Family of ‘Clock Boy’ Sues Over His Arrest

     DALLAS (CN) – The father of “clock boy” Ahmed Mohamed sued a Dallas suburb, its school district and a high school principal Monday over his son’s interrogation and arrest last year for bringing a homemade clock to school that was deemed a “hoax” bomb.
     Mohamed Alhassan Mohamed sued the city of Irving, the Irving Independent School District and MacArthur High School principal Daniel Cummings in federal court for alleged violations of his 14-year-old son’s civil rights.
     The lawsuit claims Irving ISD has a “long and ugly history of race struggles.”
     A black Muslim immigrant from Sudan, Mohamed has said he built the clock at home using a circuit board and power supply that he wired to a digital display inside a metal pencil case.
     When he brought the device to school in September to show to a teacher, he was interrogated and arrested. An image of a bewildered Mohamed being led away in handcuffs quickly trended on Twitter with the hashtag #IStandWithMohamed.
     Irving officials later determined no crime had been committed and Mohamed was released to his parents. School officials suspended him for three days, but his family withdrew him from school before he returned. Mohamed’s family shortly thereafter accepted an offer to move to Qatar on scholarship for the rest of his high school and undergraduate studies.
     The family has since returned to Irving for the summer break.
     Mohamed told reporters Monday that he has “lost a lot of things” due to the arrest.
     “I have lost my home, I lost my creativity because before I used to love building things and now I can’t,” he said at a press conference. “There is nothing I can do.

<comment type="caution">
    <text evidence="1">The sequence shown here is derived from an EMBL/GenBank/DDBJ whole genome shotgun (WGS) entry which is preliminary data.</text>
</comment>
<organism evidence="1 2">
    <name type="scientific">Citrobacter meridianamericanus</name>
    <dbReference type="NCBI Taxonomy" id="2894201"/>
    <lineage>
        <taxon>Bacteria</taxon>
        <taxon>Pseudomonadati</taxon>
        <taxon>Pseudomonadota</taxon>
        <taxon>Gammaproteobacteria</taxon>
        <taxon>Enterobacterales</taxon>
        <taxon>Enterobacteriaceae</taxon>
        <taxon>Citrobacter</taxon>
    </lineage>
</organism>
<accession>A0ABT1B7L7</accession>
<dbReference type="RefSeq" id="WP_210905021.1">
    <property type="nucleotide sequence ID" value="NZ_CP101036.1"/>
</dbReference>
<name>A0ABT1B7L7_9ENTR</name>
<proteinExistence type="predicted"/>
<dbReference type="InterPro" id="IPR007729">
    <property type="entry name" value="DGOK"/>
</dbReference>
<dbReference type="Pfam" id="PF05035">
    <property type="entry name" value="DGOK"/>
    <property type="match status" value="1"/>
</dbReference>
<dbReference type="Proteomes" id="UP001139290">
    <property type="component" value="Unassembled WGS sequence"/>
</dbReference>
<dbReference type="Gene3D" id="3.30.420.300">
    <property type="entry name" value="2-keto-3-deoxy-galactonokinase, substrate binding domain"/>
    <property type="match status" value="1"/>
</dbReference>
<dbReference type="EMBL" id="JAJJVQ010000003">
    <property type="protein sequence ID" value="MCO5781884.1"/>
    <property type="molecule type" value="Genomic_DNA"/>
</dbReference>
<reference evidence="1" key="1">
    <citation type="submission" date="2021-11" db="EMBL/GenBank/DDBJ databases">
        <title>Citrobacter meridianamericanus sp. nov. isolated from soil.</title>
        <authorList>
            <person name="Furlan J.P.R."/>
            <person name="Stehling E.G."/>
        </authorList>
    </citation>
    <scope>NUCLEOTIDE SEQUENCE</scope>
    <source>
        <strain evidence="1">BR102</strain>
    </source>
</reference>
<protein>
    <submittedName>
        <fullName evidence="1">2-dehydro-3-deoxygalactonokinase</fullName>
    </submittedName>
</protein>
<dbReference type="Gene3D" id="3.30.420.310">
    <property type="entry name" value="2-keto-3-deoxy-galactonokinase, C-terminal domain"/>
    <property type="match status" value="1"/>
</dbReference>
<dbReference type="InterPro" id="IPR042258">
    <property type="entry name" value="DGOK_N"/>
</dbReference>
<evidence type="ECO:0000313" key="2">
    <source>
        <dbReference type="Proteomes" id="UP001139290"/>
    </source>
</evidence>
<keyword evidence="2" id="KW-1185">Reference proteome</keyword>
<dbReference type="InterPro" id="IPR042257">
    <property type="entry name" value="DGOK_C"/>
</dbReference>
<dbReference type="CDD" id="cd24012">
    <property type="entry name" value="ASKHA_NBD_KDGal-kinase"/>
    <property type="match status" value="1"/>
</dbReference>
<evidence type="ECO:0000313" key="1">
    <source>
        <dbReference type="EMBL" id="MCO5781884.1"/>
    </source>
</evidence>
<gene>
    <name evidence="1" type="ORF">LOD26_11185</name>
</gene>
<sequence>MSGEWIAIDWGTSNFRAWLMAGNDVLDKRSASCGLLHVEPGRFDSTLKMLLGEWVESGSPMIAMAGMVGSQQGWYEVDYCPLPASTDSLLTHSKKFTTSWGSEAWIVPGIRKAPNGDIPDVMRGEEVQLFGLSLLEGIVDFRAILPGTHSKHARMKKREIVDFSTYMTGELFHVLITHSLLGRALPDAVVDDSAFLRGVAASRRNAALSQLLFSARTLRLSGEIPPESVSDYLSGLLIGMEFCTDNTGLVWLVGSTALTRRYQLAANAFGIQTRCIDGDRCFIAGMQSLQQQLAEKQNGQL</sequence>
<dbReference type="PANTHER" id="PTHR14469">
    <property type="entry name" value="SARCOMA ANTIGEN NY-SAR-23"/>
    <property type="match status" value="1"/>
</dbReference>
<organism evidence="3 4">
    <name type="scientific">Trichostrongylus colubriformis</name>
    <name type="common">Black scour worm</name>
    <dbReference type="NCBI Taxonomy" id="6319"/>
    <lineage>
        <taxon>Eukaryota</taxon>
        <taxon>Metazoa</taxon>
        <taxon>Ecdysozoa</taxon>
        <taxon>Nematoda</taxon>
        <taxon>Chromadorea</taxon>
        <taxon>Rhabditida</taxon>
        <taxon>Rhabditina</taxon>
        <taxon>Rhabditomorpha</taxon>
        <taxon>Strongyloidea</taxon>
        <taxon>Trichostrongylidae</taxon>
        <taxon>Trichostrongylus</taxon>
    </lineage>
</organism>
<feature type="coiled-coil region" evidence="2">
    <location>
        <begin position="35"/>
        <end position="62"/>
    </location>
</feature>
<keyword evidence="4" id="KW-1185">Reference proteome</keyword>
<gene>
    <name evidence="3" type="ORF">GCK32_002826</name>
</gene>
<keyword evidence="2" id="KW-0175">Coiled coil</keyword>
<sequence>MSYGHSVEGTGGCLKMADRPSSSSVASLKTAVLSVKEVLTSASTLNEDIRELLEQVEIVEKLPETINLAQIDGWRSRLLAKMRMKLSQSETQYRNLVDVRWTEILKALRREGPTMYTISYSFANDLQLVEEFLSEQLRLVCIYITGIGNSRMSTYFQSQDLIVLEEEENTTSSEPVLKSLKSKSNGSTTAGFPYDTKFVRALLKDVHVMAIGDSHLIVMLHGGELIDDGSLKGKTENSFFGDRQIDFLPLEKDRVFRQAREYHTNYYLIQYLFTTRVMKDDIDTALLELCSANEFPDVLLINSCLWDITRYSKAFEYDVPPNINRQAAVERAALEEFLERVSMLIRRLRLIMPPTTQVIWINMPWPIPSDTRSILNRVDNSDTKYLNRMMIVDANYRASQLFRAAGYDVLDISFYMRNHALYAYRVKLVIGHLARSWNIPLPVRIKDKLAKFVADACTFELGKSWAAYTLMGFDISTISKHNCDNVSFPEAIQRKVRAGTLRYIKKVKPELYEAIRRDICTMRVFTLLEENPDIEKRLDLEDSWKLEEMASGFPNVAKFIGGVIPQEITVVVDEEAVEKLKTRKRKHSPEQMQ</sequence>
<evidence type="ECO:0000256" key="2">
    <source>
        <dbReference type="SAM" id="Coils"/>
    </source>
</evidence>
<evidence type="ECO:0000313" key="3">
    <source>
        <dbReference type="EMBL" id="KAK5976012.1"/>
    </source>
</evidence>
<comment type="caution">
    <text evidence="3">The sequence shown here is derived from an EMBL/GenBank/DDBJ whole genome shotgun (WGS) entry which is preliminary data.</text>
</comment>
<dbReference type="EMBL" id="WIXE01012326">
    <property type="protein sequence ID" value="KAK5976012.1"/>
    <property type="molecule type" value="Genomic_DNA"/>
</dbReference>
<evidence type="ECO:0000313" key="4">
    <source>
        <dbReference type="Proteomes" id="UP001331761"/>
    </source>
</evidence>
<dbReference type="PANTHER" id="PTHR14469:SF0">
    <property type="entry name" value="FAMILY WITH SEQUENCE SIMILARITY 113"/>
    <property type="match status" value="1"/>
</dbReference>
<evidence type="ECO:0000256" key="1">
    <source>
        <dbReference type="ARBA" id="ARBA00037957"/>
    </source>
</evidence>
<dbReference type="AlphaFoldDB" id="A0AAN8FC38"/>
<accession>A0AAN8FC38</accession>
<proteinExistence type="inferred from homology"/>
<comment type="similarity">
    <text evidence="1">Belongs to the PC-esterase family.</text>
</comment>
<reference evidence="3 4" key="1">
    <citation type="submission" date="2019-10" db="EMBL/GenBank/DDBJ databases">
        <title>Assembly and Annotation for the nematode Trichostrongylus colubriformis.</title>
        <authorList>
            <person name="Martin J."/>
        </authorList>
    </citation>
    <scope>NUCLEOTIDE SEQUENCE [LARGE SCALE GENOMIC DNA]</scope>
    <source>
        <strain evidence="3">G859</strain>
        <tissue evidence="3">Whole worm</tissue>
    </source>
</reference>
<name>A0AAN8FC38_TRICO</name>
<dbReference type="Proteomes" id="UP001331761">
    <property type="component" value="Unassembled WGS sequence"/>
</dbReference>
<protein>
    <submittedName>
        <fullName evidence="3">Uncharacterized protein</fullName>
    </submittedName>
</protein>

Mohamed said he misses living in Irving, but he cannot stay because of death threats his family continues to receive.
     “I get lots of hate, I got support in the beginning, but it is the hate that sticks,” he said. “Some of the hate is so damaging. What did I ever to someone to get death threats?”
     The 35-page complaint includes a transcript of a an expletive-filled voicemail message recently left with an Irving Muslim civil rights organization that threatened to behead all Muslims and suggested “another Christian crusade.”
     The complaint disputes claims by Irving police that Ahmed was “less than forthcoming” during the 90-minutes long interrogation by police and school officials.
     Mohamed’s attorney, Susan Hutchison with Hutchison & Stoy in Fort Worth, denied the clock was ever a “hoax” bomb.
     “He told them over and over, ‘this is an alarm clock that I made for my teacher,'” she said. “In spite of the fact that they knew it was not a bomb and that he never threatened anyone or said it was a bomb, they yanked him out of his chair, put him in handcuffs and arrested him.”
     The complaint alleges Cummings threatened Mohamed with expulsion if he did not write a statement and that his requests for his parents were denied.
     “The officers pulled him forcefully out of his chair, yanked his arms up behind his back so far that his right hand touched the back of his neck, causing a lot of pain,” the complaint states. “They placed Ahmedin handcuffs and marched him out of the front of the school, four officers grabbing onto him, two on each side holding his hands and his arms. They put him into the back of a police car. They took him to the police station and booked him as a criminal, with mug shots and fingerprinting – all still without his parents.”
     The Department of Justice announced in December an investigation into possible civil rights violations during the arrest. That investigation is ongoing.
     Irving ISD said Monday it “will have no further comment at this time” due to the litigation and that its attorneys are reviewing the lawsuit.
     “Irving ISD continues to deny violating the student’s rights and will respond to claims in accordance with court rules,” the district said in a statement.
     Mohamed’s previous attorney, Kelly Hollingsworth with Laney & Bollinger in Plainview, demanded $15 million and a written apology from the city and school district in December.
     They were given 60 days to comply or face a civil rights lawsuit, according to the demand letter.
     Mohamed seeks injunctive and declaratory relief and actual and punitive damages for violations of his son’s civil rights.

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